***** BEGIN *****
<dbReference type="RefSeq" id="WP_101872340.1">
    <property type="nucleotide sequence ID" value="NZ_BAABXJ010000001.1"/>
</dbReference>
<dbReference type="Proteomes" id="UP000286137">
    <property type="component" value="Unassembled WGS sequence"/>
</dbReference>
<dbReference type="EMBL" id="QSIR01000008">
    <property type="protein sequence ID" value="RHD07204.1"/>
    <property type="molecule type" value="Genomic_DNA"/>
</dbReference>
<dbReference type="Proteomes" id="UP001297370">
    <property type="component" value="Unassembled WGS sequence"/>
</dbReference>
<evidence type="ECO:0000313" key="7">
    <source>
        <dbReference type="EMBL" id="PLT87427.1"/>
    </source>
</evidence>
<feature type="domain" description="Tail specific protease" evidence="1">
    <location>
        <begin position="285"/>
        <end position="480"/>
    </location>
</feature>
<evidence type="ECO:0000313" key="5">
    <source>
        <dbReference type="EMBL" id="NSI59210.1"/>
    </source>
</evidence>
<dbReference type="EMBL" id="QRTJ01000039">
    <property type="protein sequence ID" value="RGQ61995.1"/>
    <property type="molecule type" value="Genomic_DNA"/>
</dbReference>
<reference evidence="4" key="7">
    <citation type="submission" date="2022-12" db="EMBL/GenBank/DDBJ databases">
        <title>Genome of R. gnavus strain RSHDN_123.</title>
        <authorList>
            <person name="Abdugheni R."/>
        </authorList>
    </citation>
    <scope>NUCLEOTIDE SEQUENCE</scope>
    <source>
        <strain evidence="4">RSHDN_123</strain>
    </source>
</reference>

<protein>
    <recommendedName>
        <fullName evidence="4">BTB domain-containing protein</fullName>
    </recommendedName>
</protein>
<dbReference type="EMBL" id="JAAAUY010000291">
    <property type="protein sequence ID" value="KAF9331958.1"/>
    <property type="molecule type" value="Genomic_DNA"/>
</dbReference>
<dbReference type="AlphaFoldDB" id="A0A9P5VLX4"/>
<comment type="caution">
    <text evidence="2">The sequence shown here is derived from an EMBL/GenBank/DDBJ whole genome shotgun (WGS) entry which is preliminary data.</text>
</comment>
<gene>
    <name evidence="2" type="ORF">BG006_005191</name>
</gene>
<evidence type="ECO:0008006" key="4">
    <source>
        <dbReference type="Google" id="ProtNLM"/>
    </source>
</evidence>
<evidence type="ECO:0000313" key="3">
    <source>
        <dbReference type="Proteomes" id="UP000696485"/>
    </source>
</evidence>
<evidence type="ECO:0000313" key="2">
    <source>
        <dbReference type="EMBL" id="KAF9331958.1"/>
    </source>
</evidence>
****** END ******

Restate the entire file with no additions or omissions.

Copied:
<dbReference type="RefSeq" id="WP_101872340.1">
    <property type="nucleotide sequence ID" value="NZ_BAABXJ010000001.1"/>
</dbReference>
<dbReference type="Proteomes" id="UP000286137">
    <property type="component" value="Unassembled WGS sequence"/>
</dbReference>
<dbReference type="EMBL" id="QSIR01000008">
    <property type="protein sequence ID" value="RHD07204.1"/>
    <property type="molecule type" value="Genomic_DNA"/>
</dbReference>
<dbReference type="Proteomes" id="UP001297370">
    <property type="component" value="Unassembled WGS sequence"/>
</dbReference>
<evidence type="ECO:0000313" key="7">
    <source>
        <dbReference type="EMBL" id="PLT87427.1"/>
    </source>
</evidence>
<feature type="domain" description="Tail specific protease" evidence="1">
    <location>
        <begin position="285"/>
        <end position="480"/>
    </location>
</feature>
<evidence type="ECO:0000313" key="5">
    <source>
        <dbReference type="EMBL" id="NSI59210.1"/>
    </source>
</evidence>
<dbReference type="EMBL" id="QRTJ01000039">
    <property type="protein sequence ID" value="RGQ61995.1"/>
    <property type="molecule type" value="Genomic_DNA"/>
</dbReference>
<reference evidence="4" key="7">
    <citation type="submission" date="2022-12" db="EMBL/GenBank/DDBJ databases">
        <title>Genome of R. gnavus strain RSHDN_123.</title>
        <authorList>
            <person name="Abdugheni R."/>
        </authorList>
    </citation>
    <scope>NUCLEOTIDE SEQUENCE</scope>
    <source>
        <strain evidence="4">RSHDN_123</strain>
    </source>
</reference>

<protein>
    <recommendedName>
        <fullName evidence="4">BTB domain-containing protein</fullName>
    </recommendedName>
</protein>
<dbReference type="EMBL" id="JAAAUY010000291">
    <property type="protein sequence ID" value="KAF9331958.1"/>
    <property type="molecule type" value="Genomic_DNA"/>
</dbReference>
<dbReference type="AlphaFoldDB" id="A0A9P5VLX4"/>
<comment type="caution">
    <text evidence="2">The sequence shown here is derived from an EMBL/GenBank/DDBJ whole genome shotgun (WGS) entry which is preliminary data.</text>
</comment>
<gene>
    <name evidence="2" type="ORF">BG006_005191</name>
</gene>
<evidence type="ECO:0008006" key="4">
    <source>
        <dbReference type="Google" id="ProtNLM"/>
    </source>
</evidence>
<evidence type="ECO:0000313" key="3">
    <source>
        <dbReference type="Proteomes" id="UP000696485"/>
    </source>
</evidence>
<evidence type="ECO:0000313" key="2">
    <source>
        <dbReference type="EMBL" id="KAF9331958.1"/>
    </source>
</evidence>